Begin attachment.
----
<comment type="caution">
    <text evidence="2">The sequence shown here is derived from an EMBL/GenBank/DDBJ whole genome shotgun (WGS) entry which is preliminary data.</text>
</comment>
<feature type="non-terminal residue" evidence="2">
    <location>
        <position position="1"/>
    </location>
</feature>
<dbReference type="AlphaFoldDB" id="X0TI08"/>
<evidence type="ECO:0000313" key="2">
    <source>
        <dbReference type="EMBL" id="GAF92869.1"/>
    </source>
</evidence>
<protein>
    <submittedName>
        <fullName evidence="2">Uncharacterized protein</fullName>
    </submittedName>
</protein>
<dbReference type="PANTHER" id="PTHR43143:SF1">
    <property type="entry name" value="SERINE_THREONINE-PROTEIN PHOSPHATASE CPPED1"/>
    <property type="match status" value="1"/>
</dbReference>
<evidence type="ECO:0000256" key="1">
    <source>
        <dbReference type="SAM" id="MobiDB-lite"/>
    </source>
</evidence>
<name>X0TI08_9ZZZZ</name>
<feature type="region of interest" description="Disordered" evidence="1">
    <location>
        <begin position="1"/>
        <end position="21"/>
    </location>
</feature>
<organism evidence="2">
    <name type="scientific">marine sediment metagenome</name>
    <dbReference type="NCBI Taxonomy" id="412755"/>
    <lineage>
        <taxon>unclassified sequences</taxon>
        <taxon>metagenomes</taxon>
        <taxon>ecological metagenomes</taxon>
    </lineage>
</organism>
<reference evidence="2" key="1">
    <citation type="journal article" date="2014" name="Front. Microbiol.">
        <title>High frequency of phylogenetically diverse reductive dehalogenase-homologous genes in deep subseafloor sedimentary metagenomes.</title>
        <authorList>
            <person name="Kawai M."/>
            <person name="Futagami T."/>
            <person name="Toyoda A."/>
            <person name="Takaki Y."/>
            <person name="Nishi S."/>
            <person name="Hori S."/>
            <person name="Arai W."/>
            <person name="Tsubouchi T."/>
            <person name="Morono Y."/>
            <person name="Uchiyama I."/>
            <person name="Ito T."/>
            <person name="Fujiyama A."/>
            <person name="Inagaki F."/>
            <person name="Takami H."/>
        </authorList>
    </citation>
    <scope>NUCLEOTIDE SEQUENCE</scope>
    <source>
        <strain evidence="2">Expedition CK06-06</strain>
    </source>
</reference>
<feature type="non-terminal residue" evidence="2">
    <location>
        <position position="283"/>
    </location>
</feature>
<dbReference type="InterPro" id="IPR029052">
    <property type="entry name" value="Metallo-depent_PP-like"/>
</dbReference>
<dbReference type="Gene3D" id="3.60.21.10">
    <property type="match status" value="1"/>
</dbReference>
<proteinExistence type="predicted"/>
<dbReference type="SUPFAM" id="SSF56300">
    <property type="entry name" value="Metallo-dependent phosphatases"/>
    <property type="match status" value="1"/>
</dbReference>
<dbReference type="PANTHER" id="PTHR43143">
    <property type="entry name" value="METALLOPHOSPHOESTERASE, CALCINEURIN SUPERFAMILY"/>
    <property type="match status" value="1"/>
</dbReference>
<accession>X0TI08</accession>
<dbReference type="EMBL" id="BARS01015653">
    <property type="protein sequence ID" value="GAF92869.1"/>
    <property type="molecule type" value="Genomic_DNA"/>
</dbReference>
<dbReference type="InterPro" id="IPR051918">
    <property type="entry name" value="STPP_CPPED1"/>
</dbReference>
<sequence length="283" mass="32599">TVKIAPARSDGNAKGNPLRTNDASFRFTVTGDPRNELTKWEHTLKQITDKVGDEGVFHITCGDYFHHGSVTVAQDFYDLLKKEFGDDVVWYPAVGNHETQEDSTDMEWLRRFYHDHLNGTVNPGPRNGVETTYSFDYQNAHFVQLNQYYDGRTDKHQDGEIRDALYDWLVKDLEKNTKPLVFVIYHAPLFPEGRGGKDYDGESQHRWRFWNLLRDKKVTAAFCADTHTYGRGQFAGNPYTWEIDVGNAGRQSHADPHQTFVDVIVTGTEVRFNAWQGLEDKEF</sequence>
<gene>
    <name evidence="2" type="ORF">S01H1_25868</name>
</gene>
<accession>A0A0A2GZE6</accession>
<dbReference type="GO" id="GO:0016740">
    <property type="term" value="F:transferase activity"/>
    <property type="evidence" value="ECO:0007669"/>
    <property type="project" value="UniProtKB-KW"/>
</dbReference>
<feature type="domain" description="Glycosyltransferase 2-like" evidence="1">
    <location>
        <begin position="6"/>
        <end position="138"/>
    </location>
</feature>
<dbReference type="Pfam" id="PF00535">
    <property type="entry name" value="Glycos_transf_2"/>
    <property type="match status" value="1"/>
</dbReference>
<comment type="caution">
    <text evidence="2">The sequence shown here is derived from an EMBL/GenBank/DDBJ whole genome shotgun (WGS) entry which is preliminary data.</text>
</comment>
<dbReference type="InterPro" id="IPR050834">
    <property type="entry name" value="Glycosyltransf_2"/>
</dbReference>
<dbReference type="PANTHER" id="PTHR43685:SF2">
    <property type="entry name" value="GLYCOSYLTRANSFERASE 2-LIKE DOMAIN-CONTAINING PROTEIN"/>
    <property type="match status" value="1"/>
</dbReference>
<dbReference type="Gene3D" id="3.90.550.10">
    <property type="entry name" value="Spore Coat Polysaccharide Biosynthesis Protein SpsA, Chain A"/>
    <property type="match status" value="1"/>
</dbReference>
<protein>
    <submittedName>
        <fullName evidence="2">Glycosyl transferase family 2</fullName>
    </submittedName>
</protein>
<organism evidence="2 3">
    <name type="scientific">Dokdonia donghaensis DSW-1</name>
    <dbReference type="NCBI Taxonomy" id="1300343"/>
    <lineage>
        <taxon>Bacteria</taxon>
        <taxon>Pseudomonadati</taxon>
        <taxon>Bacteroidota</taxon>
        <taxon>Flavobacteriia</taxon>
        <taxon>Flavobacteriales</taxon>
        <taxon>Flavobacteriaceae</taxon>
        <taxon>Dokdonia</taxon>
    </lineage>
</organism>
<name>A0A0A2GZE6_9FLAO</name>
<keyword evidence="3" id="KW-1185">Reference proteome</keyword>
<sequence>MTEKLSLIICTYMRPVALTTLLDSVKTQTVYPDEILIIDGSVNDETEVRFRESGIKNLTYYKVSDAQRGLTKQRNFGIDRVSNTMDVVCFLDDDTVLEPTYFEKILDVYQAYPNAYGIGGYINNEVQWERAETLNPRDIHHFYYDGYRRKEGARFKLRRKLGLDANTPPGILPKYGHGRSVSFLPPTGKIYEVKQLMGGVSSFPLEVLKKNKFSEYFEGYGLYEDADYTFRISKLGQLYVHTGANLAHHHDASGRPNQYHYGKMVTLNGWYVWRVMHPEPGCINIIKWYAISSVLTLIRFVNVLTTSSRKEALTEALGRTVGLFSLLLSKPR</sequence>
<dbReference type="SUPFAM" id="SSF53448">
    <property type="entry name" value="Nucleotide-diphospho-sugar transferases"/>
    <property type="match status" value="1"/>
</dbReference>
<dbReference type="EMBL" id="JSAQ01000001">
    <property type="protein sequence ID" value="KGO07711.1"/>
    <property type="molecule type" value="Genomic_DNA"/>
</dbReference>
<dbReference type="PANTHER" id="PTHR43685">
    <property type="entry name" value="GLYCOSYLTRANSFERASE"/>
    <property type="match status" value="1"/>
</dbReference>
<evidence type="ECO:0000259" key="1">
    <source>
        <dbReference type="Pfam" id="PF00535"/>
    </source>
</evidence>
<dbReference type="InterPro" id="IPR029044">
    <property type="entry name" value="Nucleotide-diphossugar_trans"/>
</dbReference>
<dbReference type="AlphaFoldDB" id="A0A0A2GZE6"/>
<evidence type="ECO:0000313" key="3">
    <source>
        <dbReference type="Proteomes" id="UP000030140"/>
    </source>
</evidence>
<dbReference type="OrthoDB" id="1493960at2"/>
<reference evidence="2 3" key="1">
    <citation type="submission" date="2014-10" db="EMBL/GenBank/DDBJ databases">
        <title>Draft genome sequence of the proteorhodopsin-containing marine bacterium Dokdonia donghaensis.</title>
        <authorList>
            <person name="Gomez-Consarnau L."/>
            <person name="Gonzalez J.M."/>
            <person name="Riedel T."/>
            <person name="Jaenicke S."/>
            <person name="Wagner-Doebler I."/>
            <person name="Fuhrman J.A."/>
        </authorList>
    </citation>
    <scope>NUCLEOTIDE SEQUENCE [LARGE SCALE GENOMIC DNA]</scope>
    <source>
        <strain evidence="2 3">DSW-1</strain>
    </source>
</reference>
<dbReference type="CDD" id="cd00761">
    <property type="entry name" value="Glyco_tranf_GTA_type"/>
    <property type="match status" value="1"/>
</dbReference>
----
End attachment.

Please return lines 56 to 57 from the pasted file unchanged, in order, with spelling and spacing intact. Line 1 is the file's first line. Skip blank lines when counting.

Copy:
            <person name="Tsubouchi T."/>
            <person name="Morono Y."/>